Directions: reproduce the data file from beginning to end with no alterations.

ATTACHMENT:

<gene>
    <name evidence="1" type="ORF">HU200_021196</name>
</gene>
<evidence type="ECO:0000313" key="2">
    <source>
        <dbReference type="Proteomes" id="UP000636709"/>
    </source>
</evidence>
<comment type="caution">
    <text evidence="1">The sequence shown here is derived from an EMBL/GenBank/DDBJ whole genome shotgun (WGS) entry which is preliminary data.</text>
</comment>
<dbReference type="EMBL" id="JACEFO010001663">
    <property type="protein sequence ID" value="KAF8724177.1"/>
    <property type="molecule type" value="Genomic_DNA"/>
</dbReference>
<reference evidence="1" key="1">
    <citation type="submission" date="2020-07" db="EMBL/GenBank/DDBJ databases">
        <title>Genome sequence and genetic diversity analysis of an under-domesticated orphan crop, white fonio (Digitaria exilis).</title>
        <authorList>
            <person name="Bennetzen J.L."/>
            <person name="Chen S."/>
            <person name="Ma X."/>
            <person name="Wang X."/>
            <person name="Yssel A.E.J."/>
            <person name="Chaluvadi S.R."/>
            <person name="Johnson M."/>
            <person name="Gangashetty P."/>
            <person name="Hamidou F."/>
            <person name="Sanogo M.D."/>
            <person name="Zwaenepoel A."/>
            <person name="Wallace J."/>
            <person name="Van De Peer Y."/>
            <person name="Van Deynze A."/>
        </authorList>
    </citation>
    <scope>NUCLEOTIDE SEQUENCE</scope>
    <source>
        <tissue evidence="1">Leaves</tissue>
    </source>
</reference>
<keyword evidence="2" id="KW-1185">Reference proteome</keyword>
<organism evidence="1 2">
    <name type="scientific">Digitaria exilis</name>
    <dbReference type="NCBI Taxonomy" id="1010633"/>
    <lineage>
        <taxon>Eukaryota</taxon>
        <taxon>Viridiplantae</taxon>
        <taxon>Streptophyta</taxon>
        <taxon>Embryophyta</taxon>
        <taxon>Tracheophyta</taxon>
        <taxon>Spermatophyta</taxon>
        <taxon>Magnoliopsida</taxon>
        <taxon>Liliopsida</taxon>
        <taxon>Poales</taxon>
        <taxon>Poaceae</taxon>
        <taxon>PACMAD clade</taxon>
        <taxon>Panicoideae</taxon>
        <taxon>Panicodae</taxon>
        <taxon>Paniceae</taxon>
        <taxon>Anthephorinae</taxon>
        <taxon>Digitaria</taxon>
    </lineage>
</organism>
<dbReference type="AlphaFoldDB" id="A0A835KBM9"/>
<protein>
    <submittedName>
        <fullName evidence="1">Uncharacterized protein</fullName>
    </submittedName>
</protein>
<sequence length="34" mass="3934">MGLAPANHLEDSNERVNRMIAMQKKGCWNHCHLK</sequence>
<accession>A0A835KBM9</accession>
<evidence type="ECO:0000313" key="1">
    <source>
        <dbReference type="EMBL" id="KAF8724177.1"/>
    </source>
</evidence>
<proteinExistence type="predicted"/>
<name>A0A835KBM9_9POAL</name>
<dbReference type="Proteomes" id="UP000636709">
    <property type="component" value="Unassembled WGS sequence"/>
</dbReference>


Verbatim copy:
<gene>
    <name evidence="1" type="ORF">HU200_021196</name>
</gene>
<evidence type="ECO:0000313" key="2">
    <source>
        <dbReference type="Proteomes" id="UP000636709"/>
    </source>
</evidence>
<comment type="caution">
    <text evidence="1">The sequence shown here is derived from an EMBL/GenBank/DDBJ whole genome shotgun (WGS) entry which is preliminary data.</text>
</comment>
<dbReference type="EMBL" id="JACEFO010001663">
    <property type="protein sequence ID" value="KAF8724177.1"/>
    <property type="molecule type" value="Genomic_DNA"/>
</dbReference>
<reference evidence="1" key="1">
    <citation type="submission" date="2020-07" db="EMBL/GenBank/DDBJ databases">
        <title>Genome sequence and genetic diversity analysis of an under-domesticated orphan crop, white fonio (Digitaria exilis).</title>
        <authorList>
            <person name="Bennetzen J.L."/>
            <person name="Chen S."/>
            <person name="Ma X."/>
            <person name="Wang X."/>
            <person name="Yssel A.E.J."/>
            <person name="Chaluvadi S.R."/>
            <person name="Johnson M."/>
            <person name="Gangashetty P."/>
            <person name="Hamidou F."/>
            <person name="Sanogo M.D."/>
            <person name="Zwaenepoel A."/>
            <person name="Wallace J."/>
            <person name="Van De Peer Y."/>
            <person name="Van Deynze A."/>
        </authorList>
    </citation>
    <scope>NUCLEOTIDE SEQUENCE</scope>
    <source>
        <tissue evidence="1">Leaves</tissue>
    </source>
</reference>
<keyword evidence="2" id="KW-1185">Reference proteome</keyword>
<organism evidence="1 2">
    <name type="scientific">Digitaria exilis</name>
    <dbReference type="NCBI Taxonomy" id="1010633"/>
    <lineage>
        <taxon>Eukaryota</taxon>
        <taxon>Viridiplantae</taxon>
        <taxon>Streptophyta</taxon>
        <taxon>Embryophyta</taxon>
        <taxon>Tracheophyta</taxon>
        <taxon>Spermatophyta</taxon>
        <taxon>Magnoliopsida</taxon>
        <taxon>Liliopsida</taxon>
        <taxon>Poales</taxon>
        <taxon>Poaceae</taxon>
        <taxon>PACMAD clade</taxon>
        <taxon>Panicoideae</taxon>
        <taxon>Panicodae</taxon>
        <taxon>Paniceae</taxon>
        <taxon>Anthephorinae</taxon>
        <taxon>Digitaria</taxon>
    </lineage>
</organism>
<dbReference type="AlphaFoldDB" id="A0A835KBM9"/>
<protein>
    <submittedName>
        <fullName evidence="1">Uncharacterized protein</fullName>
    </submittedName>
</protein>
<sequence length="34" mass="3934">MGLAPANHLEDSNERVNRMIAMQKKGCWNHCHLK</sequence>
<accession>A0A835KBM9</accession>
<evidence type="ECO:0000313" key="1">
    <source>
        <dbReference type="EMBL" id="KAF8724177.1"/>
    </source>
</evidence>
<proteinExistence type="predicted"/>
<name>A0A835KBM9_9POAL</name>
<dbReference type="Proteomes" id="UP000636709">
    <property type="component" value="Unassembled WGS sequence"/>
</dbReference>